Osteoporosis Pharmacological Treatments
NICE have produced guidance on how to administer pharmacological treatments for Osteoporosis. This guidance is divided into two sections: Primary and secondary prevention of fractures.
For more information on primary prevention visit:
For more information on secondary prevention of fractures visit:
The NHS website provides an excellent explanation of the drug treatments available. For more information visit:
The National Osteoporosis Society provide a comprehensive review of all the drug treatments available. For more information visit:
They also produce a leaflet for patients on osteoporosis treatments:
National osteoporosis Society patient information leaflet.
Calcium & Vitamin D
In patients with osteoporosis it is essential that there is adequate Calcium and Vitamin D intake. Wherever there is doubt then supplements should be prescribed. Usually supplements will contain both calcium and vitamin D but there are now oral supplements of pure vitamin D available.
E.g. Alendronate, Risedronate, Zolendroic Acid
Bisphosphonates work by deactivating osteoclasts. They are often prescribed in conjunction with Calcium and Vitamin D supplementation, and tend to take 6-12 months to start having an effect. Oral bisphosphonates should only be given to patients who are able to remain upright after taking them and who do not have difficulty swallowing or significant reflux symptoms. They are contraindicated in patients with an eGFR <35 and should be discontinued in any patient who develops upper GI side effects. If gastrointestinal side effects are experienced on alendronate then risedronate should be trialed. In patients unable to take oral bisphosphonates then referral to secondary care to consider intravenous zoledronate may be appropriate.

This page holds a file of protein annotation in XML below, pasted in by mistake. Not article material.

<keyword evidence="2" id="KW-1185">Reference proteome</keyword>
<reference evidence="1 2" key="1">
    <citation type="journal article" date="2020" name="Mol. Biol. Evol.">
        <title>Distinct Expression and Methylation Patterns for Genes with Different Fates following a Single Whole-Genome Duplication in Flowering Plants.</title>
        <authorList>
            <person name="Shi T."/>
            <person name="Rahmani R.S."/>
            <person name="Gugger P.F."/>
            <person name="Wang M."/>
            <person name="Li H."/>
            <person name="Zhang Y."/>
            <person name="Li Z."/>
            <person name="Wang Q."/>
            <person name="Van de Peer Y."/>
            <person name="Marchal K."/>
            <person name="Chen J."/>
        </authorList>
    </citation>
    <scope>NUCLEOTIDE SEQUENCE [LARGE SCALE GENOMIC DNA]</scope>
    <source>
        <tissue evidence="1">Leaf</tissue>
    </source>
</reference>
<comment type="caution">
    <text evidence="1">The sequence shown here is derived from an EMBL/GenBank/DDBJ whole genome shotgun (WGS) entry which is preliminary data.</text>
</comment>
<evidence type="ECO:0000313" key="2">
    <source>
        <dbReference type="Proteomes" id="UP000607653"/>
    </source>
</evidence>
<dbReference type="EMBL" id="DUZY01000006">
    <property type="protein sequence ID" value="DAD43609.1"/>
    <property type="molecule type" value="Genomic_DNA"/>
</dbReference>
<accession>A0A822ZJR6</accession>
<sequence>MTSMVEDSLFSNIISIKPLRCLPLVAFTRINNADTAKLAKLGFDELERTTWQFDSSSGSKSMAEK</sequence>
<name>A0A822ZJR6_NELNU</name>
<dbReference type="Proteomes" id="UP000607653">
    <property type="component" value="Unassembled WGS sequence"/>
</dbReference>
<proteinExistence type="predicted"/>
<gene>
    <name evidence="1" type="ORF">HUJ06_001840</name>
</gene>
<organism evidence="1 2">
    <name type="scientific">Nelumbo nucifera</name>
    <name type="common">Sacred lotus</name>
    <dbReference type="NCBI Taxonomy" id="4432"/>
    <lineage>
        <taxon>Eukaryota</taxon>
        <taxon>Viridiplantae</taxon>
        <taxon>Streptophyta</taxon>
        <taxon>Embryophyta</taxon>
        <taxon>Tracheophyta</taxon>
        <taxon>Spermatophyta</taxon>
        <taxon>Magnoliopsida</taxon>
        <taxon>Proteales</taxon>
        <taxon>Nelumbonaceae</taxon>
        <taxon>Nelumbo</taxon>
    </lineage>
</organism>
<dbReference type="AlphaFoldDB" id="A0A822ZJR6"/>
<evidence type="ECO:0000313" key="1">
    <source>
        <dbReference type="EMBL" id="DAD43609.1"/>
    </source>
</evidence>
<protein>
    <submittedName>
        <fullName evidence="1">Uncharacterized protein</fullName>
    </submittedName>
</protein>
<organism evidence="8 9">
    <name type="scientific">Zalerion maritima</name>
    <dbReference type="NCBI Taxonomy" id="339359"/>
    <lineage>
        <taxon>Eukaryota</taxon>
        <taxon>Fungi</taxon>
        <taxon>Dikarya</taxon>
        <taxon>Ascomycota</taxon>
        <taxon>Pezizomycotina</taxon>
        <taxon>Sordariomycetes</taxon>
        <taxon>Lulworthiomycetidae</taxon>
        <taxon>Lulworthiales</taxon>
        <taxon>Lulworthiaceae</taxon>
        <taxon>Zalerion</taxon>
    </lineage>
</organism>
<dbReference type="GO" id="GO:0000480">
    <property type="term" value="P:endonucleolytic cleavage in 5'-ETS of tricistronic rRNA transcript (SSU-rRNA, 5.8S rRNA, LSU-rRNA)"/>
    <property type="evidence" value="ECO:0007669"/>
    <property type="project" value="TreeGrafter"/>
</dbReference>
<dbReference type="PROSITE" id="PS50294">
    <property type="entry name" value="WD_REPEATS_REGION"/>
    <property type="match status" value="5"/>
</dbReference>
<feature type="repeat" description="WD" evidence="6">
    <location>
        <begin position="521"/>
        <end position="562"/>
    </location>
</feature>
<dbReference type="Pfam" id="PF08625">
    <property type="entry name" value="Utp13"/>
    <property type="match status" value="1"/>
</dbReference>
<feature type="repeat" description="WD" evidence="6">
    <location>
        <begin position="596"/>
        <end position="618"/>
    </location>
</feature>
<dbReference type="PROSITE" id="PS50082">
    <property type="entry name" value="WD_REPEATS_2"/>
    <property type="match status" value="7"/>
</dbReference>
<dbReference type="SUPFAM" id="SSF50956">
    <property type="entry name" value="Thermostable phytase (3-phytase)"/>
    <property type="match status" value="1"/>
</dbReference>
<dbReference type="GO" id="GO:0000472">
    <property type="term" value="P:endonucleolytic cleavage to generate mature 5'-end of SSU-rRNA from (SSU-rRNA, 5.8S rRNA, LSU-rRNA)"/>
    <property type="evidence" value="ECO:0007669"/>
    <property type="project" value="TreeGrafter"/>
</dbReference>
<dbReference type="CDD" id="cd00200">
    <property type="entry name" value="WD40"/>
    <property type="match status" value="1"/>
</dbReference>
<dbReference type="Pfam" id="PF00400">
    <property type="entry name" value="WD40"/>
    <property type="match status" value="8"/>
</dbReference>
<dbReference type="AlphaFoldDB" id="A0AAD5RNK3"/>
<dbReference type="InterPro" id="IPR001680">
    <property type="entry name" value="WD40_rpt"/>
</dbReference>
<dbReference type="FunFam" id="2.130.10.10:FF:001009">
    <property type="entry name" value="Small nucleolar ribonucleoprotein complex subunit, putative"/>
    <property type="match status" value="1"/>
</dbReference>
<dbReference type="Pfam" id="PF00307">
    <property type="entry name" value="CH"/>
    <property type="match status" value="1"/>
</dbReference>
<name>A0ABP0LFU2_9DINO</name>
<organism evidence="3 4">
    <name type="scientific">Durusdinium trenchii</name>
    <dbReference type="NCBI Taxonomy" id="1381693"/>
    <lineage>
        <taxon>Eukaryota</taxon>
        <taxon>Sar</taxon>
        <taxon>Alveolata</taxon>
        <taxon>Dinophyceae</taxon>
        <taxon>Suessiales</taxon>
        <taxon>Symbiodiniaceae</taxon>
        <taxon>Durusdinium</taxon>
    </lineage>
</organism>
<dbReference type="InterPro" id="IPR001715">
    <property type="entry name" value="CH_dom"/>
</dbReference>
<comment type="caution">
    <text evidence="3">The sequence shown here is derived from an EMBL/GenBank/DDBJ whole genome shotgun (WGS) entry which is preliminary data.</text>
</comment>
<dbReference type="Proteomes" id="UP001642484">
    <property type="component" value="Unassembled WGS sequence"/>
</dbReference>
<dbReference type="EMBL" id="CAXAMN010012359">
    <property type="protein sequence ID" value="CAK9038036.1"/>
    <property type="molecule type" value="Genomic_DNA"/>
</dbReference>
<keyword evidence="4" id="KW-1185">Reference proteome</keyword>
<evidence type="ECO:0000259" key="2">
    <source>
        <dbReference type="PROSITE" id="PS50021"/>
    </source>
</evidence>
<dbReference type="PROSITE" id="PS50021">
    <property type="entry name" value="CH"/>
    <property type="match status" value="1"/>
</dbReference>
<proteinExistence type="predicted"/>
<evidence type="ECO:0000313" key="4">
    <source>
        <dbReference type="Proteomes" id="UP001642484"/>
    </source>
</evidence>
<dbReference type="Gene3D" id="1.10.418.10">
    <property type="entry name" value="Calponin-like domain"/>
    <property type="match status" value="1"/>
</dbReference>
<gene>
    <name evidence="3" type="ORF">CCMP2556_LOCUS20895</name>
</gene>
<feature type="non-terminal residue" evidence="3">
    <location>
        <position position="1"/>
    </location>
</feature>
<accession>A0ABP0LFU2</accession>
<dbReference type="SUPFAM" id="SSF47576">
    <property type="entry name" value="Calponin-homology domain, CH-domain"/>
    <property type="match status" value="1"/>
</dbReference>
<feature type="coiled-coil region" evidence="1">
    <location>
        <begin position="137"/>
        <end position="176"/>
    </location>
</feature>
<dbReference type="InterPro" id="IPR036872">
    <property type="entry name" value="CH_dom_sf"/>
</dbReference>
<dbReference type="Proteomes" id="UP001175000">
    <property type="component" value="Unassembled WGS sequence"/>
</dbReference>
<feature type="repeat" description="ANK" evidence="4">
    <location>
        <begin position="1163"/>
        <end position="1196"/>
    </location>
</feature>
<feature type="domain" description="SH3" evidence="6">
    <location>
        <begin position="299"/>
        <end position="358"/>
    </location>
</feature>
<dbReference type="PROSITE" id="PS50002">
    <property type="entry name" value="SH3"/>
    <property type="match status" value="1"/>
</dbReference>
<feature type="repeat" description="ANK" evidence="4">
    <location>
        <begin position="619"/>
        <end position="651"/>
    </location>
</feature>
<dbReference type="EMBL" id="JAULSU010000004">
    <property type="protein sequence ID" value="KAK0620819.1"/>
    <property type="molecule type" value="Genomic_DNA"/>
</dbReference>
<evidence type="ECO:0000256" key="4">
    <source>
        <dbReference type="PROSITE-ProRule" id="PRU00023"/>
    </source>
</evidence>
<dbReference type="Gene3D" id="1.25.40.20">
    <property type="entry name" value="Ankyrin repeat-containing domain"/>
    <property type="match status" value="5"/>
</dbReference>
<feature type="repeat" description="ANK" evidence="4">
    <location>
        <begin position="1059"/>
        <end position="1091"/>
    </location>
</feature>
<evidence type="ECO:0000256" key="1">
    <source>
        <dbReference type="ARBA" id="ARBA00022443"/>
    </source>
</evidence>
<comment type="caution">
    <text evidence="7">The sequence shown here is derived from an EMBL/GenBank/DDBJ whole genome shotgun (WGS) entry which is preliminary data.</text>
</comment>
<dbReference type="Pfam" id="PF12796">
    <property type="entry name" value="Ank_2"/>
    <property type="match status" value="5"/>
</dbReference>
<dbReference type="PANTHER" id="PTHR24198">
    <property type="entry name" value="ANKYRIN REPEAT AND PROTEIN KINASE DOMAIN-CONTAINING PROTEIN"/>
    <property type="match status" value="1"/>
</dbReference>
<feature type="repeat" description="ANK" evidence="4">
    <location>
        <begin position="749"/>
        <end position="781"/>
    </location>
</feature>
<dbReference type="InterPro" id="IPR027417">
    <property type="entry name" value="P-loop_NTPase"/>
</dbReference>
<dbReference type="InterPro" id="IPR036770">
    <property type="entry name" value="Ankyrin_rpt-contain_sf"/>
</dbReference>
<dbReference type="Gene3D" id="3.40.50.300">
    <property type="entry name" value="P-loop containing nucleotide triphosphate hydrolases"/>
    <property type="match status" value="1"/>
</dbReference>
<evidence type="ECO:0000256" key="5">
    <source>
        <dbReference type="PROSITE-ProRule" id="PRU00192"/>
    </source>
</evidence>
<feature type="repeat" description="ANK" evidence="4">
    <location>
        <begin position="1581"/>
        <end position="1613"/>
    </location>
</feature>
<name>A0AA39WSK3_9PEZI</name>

Denosumab is a monoclonal antibody that inhibits osteoclasts through binding to RANK ligand. It is given by subcutaneous injection six monthly. The first injection is given in secondary care after which responsibility for subsequent injections is handed over to primary care. Patients must be calcium and vitamin D replete prior to treatment and caution is needed in renal impairment due to the increased risk of inducing hypocalcaemia.
It is given as an injection and at present it is available to a small number of patients who have very severe osteoporosis and who don’t respond to other treatment. Parathyroid hormone can only be prescribed by an osteoporosis specialist. Side effects include nausea and vomiting.
Strontium ranelate is now rarely used do to the increased risk of heart attacks and strokes in patients with other cardiovascular risk factors. It works by both inhibiting osteoclasts and stimulating osteoblasts.
Strontium is taken as a powder dissolved in water. Side effects include nausea, diarrhoea and occasionally allergic reaction.
Selective Oestrogen Receptor Modulators
Raloxifene is a single daily tablet, which has a similar protective effect on bone as oestrogen. It slows the post-menopausal loss of bone density and limits the risk of osteoporotic fractures. Side effects of raloxifene include hot flushes, cramps and increased risk of thromboembolism.